Through installations that combine conceptual rigor with revolutionary poetry, Ignacio Gatica investigates the long shadow of neoliberalism in Chile. Harry Burke peruses how the weaknesses and contradictions of Chilean politics’ recent history interweave with Gatica’s practice, pointing to social movements whose demands extend beyond the constitutional forms of liberal democracy.

Céline Mathieu by Leila Peacock; Jerzy Bereś by Krzysztof Kościuczuk; David Moser by Laura McLean-Ferris; Ayo Akingbade by Faridah Folawiyo; Steph Huang by Olivia Aherne; Selma Selman by Arnisa Caterina Zeqo; Simon Lehner by Christina Lehnert; Deborah-Joyce Holman by Olamiju Fajemisin; Francisco Tropa by Simone Menegoi.

Book Reviews by Whitney Mallett.

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Ignota Books @ Motto Berlin

Posted in books, distribution, writing on March 16th, 2022
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After much anticipation, Ignota Books catalogue is now available in Motto Berlin!

Take a browse through the following titles:

Atlas of Anomalous AI
The Carrier Bag Theory of Fiction
Altered States
The White Paper
Spells: 21st-Century Occult Poetry
States of the Body Produced by Love

Atlas of Anomalous AI. Ben Vickers, K Allado-McDowell (Eds.). Ignota Books

Posted in art, Artist Book, books, writing on June 19th, 2021
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atlas-of-anomalous-ai-ben-vickers-k-allado-mcdowell-ignota-books-9781999675950-1atlas-of-anomalous-ai-ben-vickers-k-allado-mcdowell-ignota-books-9781999675950-2 atlas-of-anomalous-ai-ben-vickers-k-allado-mcdowell-ignota-books-9781999675950-3 atlas-of-anomalous-ai-ben-vickers-k-allado-mcdowell-ignota-books-9781999675950-4 atlas-of-anomalous-ai-ben-vickers-k-allado-mcdowell-ignota-books-9781999675950-5 atlas-of-anomalous-ai-ben-vickers-k-allado-mcdowell-ignota-books-9781999675950-6 atlas-of-anomalous-ai-ben-vickers-k-allado-mcdowell-ignota-books-9781999675950-7 atlas-of-anomalous-ai-ben-vickers-k-allado-mcdowell-ignota-books-9781999675950-8 atlas-of-anomalous-ai-ben-vickers-k-allado-mcdowell-ignota-books-9781999675950-9 atlas-of-anomalous-ai-ben-vickers-k-allado-mcdowell-ignota-books-9781999675950-10

Foreword by Bill Sherman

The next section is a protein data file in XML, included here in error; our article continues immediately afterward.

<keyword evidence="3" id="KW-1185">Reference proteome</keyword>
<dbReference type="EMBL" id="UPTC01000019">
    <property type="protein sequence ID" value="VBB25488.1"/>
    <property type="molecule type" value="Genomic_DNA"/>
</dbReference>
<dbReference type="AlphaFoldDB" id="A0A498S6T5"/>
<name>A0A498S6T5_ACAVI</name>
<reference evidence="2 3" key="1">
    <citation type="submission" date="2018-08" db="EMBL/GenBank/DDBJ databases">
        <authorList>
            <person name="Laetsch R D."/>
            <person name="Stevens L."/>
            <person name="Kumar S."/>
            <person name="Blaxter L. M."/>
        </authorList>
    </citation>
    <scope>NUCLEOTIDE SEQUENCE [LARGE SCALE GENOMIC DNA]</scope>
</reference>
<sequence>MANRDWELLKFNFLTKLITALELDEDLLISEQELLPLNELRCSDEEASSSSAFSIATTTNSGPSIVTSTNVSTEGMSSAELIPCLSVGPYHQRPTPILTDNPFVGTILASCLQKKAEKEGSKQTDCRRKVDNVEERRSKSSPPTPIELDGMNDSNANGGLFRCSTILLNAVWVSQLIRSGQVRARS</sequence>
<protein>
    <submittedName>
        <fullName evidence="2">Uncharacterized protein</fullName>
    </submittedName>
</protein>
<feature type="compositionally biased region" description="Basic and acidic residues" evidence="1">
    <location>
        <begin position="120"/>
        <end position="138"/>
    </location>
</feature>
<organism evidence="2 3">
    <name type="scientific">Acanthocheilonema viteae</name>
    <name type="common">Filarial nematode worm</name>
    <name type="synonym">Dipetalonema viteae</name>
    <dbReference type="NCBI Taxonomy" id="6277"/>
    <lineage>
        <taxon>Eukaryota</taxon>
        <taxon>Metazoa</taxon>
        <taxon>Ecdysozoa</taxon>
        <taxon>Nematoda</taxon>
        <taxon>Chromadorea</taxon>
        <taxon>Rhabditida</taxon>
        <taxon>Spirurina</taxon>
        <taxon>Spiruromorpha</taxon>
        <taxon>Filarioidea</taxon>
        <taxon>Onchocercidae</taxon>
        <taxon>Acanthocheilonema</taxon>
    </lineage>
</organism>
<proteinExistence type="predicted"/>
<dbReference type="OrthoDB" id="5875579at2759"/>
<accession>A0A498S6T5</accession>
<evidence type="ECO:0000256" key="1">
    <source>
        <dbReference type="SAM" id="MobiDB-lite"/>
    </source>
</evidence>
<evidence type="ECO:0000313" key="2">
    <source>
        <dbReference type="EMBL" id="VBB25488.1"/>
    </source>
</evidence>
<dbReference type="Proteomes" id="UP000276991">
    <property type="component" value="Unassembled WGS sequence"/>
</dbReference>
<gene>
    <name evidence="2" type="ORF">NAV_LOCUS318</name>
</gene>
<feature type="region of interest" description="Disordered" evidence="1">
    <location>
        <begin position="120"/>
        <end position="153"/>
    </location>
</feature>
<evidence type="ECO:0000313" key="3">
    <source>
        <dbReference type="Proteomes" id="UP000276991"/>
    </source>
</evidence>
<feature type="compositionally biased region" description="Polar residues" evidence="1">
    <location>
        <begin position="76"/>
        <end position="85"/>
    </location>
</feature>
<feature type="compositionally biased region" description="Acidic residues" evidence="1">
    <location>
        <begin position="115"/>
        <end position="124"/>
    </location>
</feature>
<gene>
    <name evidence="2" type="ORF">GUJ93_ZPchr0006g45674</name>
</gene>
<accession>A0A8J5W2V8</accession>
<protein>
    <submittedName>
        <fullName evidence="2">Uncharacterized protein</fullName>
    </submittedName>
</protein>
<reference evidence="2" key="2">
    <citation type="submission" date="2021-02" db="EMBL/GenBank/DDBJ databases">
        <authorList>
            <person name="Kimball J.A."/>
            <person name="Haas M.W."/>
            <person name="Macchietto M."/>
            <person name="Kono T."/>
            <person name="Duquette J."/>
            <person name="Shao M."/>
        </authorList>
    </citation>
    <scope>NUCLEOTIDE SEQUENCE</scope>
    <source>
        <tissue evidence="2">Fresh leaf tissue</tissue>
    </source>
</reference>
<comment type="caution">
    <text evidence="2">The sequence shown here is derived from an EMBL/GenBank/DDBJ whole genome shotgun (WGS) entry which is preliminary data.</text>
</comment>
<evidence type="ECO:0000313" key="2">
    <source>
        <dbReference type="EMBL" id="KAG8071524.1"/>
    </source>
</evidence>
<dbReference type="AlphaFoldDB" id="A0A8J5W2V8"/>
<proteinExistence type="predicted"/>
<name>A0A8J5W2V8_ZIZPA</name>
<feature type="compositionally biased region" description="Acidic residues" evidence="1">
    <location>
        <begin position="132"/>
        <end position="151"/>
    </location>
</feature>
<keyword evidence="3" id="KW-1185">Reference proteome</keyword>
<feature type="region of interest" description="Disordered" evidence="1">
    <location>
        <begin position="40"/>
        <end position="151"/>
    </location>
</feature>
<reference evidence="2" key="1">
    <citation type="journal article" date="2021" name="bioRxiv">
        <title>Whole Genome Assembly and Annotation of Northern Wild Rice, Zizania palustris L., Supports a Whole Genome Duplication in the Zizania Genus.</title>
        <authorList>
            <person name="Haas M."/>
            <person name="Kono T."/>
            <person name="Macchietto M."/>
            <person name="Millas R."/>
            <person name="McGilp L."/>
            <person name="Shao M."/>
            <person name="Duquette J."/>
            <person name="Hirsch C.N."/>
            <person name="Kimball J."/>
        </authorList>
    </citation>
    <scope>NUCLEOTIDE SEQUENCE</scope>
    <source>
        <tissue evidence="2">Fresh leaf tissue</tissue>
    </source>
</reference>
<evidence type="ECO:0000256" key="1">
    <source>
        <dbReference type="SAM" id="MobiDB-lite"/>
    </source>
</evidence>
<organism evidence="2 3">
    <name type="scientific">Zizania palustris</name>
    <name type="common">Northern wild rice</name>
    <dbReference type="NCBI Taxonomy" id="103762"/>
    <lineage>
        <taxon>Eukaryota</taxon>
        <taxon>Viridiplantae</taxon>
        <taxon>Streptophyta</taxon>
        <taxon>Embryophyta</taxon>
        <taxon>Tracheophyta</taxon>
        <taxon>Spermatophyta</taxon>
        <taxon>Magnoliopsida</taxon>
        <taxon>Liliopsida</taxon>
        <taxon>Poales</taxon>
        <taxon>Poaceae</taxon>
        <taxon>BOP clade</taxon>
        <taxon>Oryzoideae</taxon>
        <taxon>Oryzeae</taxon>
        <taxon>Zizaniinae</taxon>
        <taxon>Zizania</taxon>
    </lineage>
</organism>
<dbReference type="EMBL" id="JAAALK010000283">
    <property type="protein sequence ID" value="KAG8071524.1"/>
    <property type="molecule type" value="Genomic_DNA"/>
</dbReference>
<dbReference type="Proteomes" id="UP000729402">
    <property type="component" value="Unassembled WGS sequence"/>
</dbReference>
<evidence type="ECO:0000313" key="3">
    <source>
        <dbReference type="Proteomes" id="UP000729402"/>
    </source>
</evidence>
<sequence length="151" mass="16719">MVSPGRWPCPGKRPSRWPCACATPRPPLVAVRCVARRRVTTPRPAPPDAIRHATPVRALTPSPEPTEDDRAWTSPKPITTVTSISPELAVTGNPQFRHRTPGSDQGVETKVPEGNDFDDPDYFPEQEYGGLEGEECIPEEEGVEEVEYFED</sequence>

Like a snake eating its tail, artificial intelligence exists in a circular relationship with its human creators.

The Atlas of Anomalous AI is a compelling and surprising map of our complex relationship to intelligence, from ancient to emerging systems of knowledge. A wildly associative constellation of ideas, stories, artworks and historical materials, the Atlas draws on art historian Aby Warburg’s Mnemosyne Atlas — an image map of the “afterlife of antiquity” — to approach the defining concepts of AI from an imaginative, artistic and revitalising perspective.
The Atlas presents a hyperdimensional view of the world, through a broad range of perspectives that explore the question of what AI has been and what it is becoming. Key texts on modelling, prediction and automation are brought together with stories of science fiction, dreams and human knowledge, set among visionary and surreal images.

Contributions from writers, philosophers and curators including: Blaise Agüera y Arcas, Ramon Amaro, Noelani Arista, Jorge Luis Borges, Benjamin H. Bratton, Federico Campagna, Arthur C. Clarke, Rana Dasgupta, Eknath Easwaran, GPT-2, GPT-3, Yuk Hui, Nora N. Khan, Suzanne Kite, Jason Edward Lewis, Catherine Malabou, Hans Ulrich Obrist, Matteo Pasquinelli, Archer Pechawis, Noah Raford, Nisha Ramayya, Beth Singler and Hito Steyerl.

Artworks by: Anni Albers, Pablo Amaringo, Refik Anadol, William Blake, Ian Cheng, Ithell Colquhoun, DeepDream, Federico Díaz, Susan Hiller, Hildegard of Bingen, Pierre Huyghe, C. G. Jung, Hilma af Klint, Emma Kunz, Paul Laffoley, Lucy Siyao Liu, Branko Petrović and Nikola Bojić, Santiago Ramón y Cajal, Casey Reas, Jenna Sutela and Suzanne Treister.